“If you won't squish this animal,” the elf lord announced, “I'll dispose of him myself!” Pixis leaped from her wrist into the palm of his giant lover's hand. Before Djoland had a chance to react, the elf had tackled him, knocking them both into a heap. With savage anger, Pixis repeatedly punched and kicked at the orc. Djoland snarled and clawed at the obnoxious elf, trying to toss his wiry opponent off. The duo wrestled back and forth across the giantess's hand, coming dangerously close to the edge more than once.
“That will be quite enough of that!” a voice boomed above them. Raquel reached down and seized Pixis in her fingers, lifting him out of her hand.
“You need a time out, mister!” she announced. Before the elf could protest, she turned him upside down and thrust him headfirst down her cleavage. Her tiny lover's legs kicked furiously but ineffectually in the air. Placing a hand over him, the giantess pushed down until the elf was swallowed up completely between her breasts. Satisfied for the moment, she ignored his ticklish squirming and returned her attention to Djoland.
“Now, where were we? Hmm...wait a moment,” Raquel said. She reached into her mouth and felt about with a finger. Moments later, she had extracted Djoland's grappling hook from her back tooth and pulled it out, offering it to the little creature.
“I believe this is yours.” The orc stared up at her warily, not certain what to make of the giantess's courtesy.
“It's all right,” she said. “I won't bite. Hard.” She winked at him and gave a charming giggle. When the orc still didn't take the rope from her, she set him and the grappling line on the side of her plate.
“Here. You must be starving.” Raquel tore a small strip of meat off one of the dragon ribs and set it beside Djoland. Eying her for a moment, the orc finally relented and dove at the succulent meat, tearing into it with his sharp fangs.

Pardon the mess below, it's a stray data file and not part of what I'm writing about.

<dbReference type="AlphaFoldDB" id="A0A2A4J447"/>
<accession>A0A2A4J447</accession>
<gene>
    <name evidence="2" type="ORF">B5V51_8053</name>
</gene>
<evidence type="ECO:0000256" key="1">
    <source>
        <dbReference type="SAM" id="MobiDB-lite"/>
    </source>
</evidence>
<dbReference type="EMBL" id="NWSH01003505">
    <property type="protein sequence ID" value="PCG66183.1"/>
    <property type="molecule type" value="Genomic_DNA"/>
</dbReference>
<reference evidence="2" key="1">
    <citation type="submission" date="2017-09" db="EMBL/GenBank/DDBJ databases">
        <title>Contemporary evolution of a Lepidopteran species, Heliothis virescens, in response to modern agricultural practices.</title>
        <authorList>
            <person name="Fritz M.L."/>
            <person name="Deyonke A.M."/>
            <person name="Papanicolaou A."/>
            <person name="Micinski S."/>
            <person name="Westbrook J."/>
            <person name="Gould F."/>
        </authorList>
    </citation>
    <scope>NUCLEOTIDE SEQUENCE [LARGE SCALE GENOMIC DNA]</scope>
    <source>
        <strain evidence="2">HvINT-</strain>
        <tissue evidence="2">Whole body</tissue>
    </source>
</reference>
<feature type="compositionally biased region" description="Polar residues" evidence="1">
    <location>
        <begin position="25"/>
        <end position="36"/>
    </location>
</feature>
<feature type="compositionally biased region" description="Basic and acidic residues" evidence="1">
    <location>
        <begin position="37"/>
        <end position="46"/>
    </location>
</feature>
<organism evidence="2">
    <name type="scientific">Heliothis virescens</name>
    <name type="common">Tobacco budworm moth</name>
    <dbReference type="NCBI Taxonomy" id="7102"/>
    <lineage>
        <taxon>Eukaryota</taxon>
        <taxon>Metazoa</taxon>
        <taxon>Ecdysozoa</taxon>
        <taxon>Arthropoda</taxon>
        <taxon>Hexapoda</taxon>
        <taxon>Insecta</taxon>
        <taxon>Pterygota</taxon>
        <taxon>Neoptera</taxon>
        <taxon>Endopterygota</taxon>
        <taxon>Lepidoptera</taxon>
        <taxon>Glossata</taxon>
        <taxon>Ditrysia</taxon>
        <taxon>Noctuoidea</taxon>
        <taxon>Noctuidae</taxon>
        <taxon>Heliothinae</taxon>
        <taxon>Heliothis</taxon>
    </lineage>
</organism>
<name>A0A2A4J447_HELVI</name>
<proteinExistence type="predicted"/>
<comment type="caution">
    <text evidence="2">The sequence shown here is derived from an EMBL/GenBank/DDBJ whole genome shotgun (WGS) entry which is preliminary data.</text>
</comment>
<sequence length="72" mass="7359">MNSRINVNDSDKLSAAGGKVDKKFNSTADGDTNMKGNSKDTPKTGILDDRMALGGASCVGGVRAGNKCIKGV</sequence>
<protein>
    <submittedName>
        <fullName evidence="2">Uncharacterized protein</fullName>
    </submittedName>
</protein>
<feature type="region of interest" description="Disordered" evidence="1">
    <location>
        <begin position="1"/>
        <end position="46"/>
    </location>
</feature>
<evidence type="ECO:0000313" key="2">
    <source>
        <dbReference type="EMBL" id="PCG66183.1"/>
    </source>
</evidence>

“Have all you want, little guy,” Raquel told him. “I know what it's like to be judged for what you are. When you're done, you can tell me all about this tribe of yours that you've decided to quit.”
The meat was the most delicious thing he'd ever tasted. If he'd known it would be like this, Djoland would have gotten himself almost eaten a long time ago.
Chapter 3 by Ryantherebel.
“Chieftain, chieftain,” a young orc cried out in excitement. “The scout has returned!”
“At last,” Kroth said to himself. As he stepped outside his tent, the scout in question, named Amot, rode his bear to a halt in the camp.
“My lord, I think I've found where Djoland is now.”
“Excellent,” Kroth exclaimed. “The sooner we find him, the better. Now where is he?”
“A mountain,” Amot answered, “53 kilometers due west.”
“Alright,” said Kroth, “We set out in four minutes.”
“A word of caution, sir,” Amot continued. Kroth's excitement left him and was replaced with frustration.
“What is it this time?” he snarled. “Another human settlement to walk around, another battle that requires our patience? We have spent an absurd portion of this venture on waiting for local conflicts to subside, and maneuvering around obstructions.”
“Sir, I know you desire to have that indulgence but--”
“I don't desire it,” Kroth snapped, “I need it!”
“Sir, the mountain is occupied by giants!” Amot shouted. Kroth's demeanor changed again, this time to unease. He then answered Amot with a meek, “Oh.”
There was an unsettling pause, that lasted for six seconds before Kroth said, “Make that four hours.”
As Amot moved away, Kroth called out to him one last time.
“Amot,” he said.
“I apologize for my outburst.”
Amot smiled and said, “Don't dwell on it, sir.”